scale and about welcoming the future with innovative ideas and
technologies. Our design continues Chicago’s renowned tradition
of cutting edge architecture and engineering, at the scale of a
temporary pavilion, whilst referencing the organizational systems
of Burnham’s Plan. The structure is aligned with a diagonal in
Burnham’s early 20th Century Plan of Chicago. We then
overlay fabric using contemporary 21st Century techniques to
generate the fluid, organic form – while the structure is always
articulated through the tensioned fabric as a reminder of
Burnham’s original ideas.”
The structure is at ground
level, with entrances on the
north and south sides.
The park's open space will
flow right through the
It will be an object in the
landscape but part of the
The pavilion's north
entrance resembles a
shark's open mouth, ready
to swallow you.
The curving aluminium trusses with slit-eye skylights between them---oblong slits along the top
of the pavilion for skylights.
As captivating as this inside/outside room promises to be, it really will be animated by Gray's
video installation. It will make your flat screen TV looking boring. The installation consists of two
projectors in the pavilion's back wall and another projector that is hidden in the space between
the outer and inner layers of fabric. It's 11 feet high by 24 feet wide. It should engage park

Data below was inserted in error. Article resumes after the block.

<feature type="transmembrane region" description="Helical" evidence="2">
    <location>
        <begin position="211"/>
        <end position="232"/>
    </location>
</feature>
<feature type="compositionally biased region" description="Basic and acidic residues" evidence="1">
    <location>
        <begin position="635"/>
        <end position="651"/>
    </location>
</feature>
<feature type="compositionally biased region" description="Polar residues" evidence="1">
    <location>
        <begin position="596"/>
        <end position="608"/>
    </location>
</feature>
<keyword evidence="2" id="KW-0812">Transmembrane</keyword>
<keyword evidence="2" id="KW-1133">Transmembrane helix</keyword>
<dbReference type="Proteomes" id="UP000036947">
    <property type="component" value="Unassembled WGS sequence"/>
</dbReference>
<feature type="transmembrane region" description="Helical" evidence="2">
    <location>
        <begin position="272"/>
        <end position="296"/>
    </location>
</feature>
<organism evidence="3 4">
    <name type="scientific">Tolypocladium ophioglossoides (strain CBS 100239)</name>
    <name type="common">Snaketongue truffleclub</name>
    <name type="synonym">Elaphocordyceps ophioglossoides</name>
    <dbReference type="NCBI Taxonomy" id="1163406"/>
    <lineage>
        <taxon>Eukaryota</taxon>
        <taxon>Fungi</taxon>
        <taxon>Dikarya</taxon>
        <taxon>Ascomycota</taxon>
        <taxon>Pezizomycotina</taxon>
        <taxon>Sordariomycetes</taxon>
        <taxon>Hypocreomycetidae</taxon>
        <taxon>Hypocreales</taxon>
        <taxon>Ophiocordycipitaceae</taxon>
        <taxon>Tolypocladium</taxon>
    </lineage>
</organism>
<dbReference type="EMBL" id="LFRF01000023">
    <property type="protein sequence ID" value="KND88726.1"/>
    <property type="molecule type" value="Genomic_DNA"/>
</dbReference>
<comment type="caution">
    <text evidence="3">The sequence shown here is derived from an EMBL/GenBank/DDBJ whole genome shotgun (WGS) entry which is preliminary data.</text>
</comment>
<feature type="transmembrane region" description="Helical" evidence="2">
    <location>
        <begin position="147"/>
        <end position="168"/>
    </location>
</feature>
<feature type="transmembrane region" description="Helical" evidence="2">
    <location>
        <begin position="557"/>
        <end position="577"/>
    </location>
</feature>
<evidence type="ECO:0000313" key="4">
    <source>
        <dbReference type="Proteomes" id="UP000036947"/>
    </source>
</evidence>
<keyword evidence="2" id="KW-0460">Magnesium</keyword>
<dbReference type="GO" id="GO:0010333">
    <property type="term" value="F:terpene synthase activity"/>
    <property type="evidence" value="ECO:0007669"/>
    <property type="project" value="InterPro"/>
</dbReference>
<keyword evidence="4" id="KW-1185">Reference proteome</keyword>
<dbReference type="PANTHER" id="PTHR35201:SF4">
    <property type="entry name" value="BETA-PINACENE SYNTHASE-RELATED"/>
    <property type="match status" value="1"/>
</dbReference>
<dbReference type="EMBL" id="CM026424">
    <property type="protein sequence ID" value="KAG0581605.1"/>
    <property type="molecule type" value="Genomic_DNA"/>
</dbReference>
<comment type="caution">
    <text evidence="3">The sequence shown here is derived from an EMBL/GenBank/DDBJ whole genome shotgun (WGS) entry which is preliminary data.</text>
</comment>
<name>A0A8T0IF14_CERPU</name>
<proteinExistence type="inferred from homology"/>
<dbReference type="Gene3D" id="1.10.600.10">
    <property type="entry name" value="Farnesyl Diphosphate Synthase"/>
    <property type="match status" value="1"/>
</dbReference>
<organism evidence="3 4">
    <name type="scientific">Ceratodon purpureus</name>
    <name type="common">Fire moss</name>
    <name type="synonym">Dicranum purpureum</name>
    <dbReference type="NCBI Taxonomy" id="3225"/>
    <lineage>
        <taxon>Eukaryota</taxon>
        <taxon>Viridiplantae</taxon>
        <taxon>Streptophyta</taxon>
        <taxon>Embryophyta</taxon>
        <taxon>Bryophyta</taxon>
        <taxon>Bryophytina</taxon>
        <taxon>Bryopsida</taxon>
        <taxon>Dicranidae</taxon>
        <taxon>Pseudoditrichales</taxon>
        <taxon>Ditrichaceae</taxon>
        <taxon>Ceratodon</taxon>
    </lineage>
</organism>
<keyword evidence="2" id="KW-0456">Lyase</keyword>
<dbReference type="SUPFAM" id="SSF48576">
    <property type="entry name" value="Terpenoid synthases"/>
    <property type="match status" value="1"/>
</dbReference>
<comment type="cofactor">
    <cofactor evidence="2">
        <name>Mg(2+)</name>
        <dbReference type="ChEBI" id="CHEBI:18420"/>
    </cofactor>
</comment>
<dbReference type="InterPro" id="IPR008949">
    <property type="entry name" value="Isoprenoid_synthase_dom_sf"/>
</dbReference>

visitors and get them excited about the Burnham Plan without being didactic.
The many colours of the Burnham Pavilion
Go at dusk or at night. The pavilion also will be lit from below and will seem, more than ever,
like an object that has landed from outer space.
The Burnham Pavilion by Zaha Hadid Architects
utilizes curvilinear forms created by
individually bent aluminium pieces
welded together and covered by yards of
tailor made tightly fitting material on the
interior and exterior of the structure.
The pavilion's structural framework consists of
7,000 pieces of aluminium.
Each panel is zippered
into place, with the
seams fitting precisely
over the curving
They are covered by 24 custom-made panels of
polyester material, the same fabric that's used
for awnings and tents.
An inner layer of fabric defines the pavilion's interior. It curves around rather dazzlingly,